During a Week Seven game between the Steelers and the Bengals on Sunday Night Football, the Steelers were in danger of running out of time on the play clock. Coincidentally (or not), receiver Emmanuel Sanders fell to the ground and grabbed his leg.
It’s unclear whether he loudly asked, “Whhhhhhyyyyyyy?”
The play-clock stopped, Sanders hopped off the field (presumably on his good leg), Al Michaels and Cris Collinsworth of NBC were openly skeptical, and Sanders returned to the game. The officials wisely took no action; at a time when they are expected not only to administer the rules but also to serve as “first responders” from a health and safety standpoint, the last thing they’re going to do is ignore a possible injury.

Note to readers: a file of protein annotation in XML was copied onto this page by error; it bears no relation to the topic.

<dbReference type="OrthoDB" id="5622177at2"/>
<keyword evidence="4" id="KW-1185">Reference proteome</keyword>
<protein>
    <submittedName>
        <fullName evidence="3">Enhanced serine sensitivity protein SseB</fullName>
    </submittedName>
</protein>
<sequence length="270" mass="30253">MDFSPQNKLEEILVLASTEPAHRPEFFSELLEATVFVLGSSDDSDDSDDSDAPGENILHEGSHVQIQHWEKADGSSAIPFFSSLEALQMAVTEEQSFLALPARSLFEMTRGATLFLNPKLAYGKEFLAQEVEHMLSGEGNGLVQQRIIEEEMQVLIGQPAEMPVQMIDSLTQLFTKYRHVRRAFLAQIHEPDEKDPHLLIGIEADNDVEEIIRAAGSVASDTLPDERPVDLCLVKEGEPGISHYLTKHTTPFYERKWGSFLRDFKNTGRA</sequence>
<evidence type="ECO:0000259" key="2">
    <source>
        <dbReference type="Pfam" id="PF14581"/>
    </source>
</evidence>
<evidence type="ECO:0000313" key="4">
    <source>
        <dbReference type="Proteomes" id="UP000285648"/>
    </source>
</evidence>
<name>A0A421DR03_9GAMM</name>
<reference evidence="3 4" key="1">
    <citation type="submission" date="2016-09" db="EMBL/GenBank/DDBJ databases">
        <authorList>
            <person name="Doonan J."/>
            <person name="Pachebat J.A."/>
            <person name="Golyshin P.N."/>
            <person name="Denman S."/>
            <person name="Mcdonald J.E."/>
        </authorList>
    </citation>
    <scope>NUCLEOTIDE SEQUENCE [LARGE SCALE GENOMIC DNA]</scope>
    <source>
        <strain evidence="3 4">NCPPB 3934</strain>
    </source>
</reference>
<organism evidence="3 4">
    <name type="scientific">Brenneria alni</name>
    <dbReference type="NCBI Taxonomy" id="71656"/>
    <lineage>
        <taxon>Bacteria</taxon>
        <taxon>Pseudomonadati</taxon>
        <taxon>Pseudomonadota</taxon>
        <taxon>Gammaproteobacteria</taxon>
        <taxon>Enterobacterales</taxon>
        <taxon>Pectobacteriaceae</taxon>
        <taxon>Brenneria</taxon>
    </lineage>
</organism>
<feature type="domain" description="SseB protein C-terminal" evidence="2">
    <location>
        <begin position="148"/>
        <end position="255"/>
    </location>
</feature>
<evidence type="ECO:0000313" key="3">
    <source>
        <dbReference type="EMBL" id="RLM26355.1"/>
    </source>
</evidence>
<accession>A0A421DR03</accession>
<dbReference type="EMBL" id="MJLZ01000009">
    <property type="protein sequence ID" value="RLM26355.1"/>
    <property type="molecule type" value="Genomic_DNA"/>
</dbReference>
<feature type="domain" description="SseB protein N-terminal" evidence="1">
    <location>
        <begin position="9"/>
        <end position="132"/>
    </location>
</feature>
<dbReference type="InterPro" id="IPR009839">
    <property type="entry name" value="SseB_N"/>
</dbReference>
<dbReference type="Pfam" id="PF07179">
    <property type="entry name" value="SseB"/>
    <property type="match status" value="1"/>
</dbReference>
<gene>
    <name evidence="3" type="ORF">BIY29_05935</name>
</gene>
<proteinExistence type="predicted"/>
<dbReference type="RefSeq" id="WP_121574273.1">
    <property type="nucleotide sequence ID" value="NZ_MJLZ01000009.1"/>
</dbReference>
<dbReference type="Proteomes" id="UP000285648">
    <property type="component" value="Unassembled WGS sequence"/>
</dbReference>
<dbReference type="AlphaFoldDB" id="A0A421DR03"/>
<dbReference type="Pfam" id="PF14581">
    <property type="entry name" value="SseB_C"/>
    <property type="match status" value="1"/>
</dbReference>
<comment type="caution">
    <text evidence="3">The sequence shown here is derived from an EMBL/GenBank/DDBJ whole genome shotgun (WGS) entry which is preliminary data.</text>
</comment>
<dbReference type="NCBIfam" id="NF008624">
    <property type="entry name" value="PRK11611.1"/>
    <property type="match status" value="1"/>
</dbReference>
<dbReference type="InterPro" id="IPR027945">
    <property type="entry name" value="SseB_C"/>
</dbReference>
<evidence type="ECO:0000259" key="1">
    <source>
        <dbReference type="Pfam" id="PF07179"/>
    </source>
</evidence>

But the possible smoke-fire connection has caught the league’s attention. According to the Associated Press, Sanders said Wednesday that he’ll be meeting with the NFL at some point to discuss the situation.
Sanders claims that he had a sudden cramp, which went away with the consumption of liquids and massaging from trainers. If he can stick to that story under the hot lights of 345 Park Avenue, there’s really nothing the NFL can do.
That said, the mere fact that Sanders will have to sit down with folks from the league office could serve as a deterrent for any other player who is tempted to get a “cramp” at a strategically advantageous juncture of a game. Given the proliferation of no-huddle offenses, we’re surprised that “cramping” hasn’t been more prevalent.